Review of 2600 The Hacker Quarterly Spring 2020

For some reason I felt especially anxious about the new issue of 2600 The Hacker Quarterly. No doubt it has to do with the ongoing Coronavirus pandemic. Currently I work part-time as the company I work for is in a downward spiral. With plenty of spare time on my hands there is one thing on my mind – hacking. 2600 magazine is a wonderful source of up-to-date hacking tutorials and in-depth opinion pieces on InfoSec. Using this information for malicious purposes is strictly forbidden – probably anywhere in the world except Russia. As with my previous reviews of 2600 I will discuss some of the articles I especially enjoyed followed by some household announcements.

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Wi-Fi Hacking in 2600

The first articles is “Cracking Your Neighbor’s Wi-Fi for $180” by Zeitgeist. It starts off as a pretty standard article on the virtues of WPA2 and just how difficult things have become for password crackers. Zeitgeist details a way to capture the four-way handshake between client and access point first published by Belgian researchers in 2016. The writer gives us tips on how to do the same with Bettercap before explaining that the actual password cracking is done with Hashcat on a cloud-server.

I have used Hashcat myself plenty of times but this is the first time I have seen actual tips on how to install an AWS instance. Though plenty have suggested it. The article ends with a summation of the total costs. The joke is that the entire budget of $ 180 goes to Amazon. This article is immediately followed by a tutorial on how to build a Wardriving box. The article is by Tim Tepatti.

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Heading to a hacker space

Another article that I liked is entitled “Hackerspace School” by RAMGarden. It is not a tutorial in as much it his the writer’s opinion. They detail all the reasons to visit a hackerspace or makerspace and become a part of the community. The author is well versed with computers but electronics remain a problem. In an example they tell how a member of a makerspace managed to teach the author to repair a broken Nintendo Switch controller by scratching and soldering the PCB of the controller.

The article is by no means a tutorial on how to do that, just that you can and that you can learn to that from others. In turn, you might have something to offer to others. There are several more articles that bring up nostalgia. The article by Korey Young entitled “Antique Malware Can Still Bite You” explain his investigation of a suspected malware file that can only target older systems with 16 bit files. As there are plenty of such systems around and often performing critical functions it becomes a disaster when new anti-malware tools ignore them.

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What is the DoD doing on my APN?

Another article I enjoyed is “Why is the DoD on my APN” by ThoughtCrimes. The author discovered a public IP address on hos Android Phone when using certain phone carriers for an APN. When using WHOIS they discovered a connection with the Department of Defense. This might suggest some of those carrier networks are used for surveillance. It is a strange circumstance that no doubt we will hear more from. Finally I will mention this edition version of “The Hacker Perspective”, it is a story of nostalgia starting in the 80s and ends in the 90s. It ticks off all the boxes: WarGames, University MUDs and the Secret Service. If that does not convince you to pick up a copy of 2600 The Hacker Quarterly I do not know what will.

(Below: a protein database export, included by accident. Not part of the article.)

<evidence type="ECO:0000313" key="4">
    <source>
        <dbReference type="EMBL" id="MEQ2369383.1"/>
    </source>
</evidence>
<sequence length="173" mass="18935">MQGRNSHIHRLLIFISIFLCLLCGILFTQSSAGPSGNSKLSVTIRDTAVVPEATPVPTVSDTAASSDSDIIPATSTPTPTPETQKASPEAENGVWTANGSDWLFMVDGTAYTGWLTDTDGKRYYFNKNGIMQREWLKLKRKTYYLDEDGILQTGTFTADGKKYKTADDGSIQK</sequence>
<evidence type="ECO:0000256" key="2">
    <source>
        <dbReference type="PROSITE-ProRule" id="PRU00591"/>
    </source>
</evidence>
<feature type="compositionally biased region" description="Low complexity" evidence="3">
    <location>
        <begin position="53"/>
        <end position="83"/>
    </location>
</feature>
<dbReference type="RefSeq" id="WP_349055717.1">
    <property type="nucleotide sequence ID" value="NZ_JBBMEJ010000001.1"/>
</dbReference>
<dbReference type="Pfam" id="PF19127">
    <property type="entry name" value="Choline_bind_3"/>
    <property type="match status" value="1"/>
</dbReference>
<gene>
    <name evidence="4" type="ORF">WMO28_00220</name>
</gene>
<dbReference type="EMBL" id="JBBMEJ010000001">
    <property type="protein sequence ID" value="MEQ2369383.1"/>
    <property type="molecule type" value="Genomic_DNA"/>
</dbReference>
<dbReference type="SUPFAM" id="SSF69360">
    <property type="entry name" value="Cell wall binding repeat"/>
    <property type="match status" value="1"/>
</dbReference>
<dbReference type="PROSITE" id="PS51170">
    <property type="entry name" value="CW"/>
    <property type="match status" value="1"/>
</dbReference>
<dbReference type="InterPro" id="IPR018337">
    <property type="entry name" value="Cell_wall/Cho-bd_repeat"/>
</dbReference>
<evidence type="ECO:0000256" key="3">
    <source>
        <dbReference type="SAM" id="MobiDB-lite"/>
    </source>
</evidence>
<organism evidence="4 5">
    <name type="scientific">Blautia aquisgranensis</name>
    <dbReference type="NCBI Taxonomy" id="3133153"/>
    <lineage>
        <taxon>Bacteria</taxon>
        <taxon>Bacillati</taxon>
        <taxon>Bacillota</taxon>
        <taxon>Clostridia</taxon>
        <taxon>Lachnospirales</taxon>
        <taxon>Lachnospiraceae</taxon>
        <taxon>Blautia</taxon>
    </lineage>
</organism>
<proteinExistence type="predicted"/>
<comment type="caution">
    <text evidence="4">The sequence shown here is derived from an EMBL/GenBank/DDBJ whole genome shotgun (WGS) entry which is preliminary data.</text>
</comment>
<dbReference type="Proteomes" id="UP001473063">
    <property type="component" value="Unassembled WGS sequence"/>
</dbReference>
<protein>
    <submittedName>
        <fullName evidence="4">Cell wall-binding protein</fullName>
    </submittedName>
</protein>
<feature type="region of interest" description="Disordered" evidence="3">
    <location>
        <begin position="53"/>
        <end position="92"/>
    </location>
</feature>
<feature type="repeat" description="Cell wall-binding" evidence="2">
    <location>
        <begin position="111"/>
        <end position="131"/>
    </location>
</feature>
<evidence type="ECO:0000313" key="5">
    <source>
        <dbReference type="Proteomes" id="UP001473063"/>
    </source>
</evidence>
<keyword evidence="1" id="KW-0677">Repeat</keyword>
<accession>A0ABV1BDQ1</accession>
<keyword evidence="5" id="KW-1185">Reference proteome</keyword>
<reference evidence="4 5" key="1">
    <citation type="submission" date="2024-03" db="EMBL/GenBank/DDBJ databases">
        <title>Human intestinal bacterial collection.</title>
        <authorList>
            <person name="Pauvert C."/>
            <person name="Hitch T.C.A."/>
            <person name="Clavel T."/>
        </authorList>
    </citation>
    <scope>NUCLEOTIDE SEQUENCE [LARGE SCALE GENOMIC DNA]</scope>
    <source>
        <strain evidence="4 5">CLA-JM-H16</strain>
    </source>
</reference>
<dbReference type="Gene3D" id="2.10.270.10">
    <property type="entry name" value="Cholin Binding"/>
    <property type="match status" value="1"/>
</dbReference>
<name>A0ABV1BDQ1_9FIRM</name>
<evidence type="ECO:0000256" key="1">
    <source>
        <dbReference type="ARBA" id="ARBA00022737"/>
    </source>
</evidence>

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Subscriptions to 2600 and Covid-19

Well, actually I might. You see there is a bit of a problem. 2600 has already had a hard time getting their magazine placed in stores (Read last edition for what happened in the UK). But now with Coronavirus nobody can physically enter a store, or won’t if is allowed. Newspaper stands are also not an option. Instead if you want to read 2600 The Hacker Quarterly you need to get a subscription or purchase a digital edition. A subscription will set you back $ 29.00 in the US and Canada and $ 41 for those living elsewhere. You will get 4 paperback editions (that’s what quarterly means). You can purchase each digital edition for just $ 5.00, which you can download as a PDF. Either way is beneficial for 2600 as the margins are much better.

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To top it off I will admit to a concern. The HOPE 2020 conference in New York is still set for July 31st to August 2nd. However, with the aforementioned Coronavirus Epidemic still going on I fear it is only a matter of time before it is cancelled. I cannot do anything for those who have already made arrangement to come. But if you are thinking about it I would advice against it. On that remark I will end this review of 2600 The Hacker Quarterly. It may well be the best edition I have read in years.

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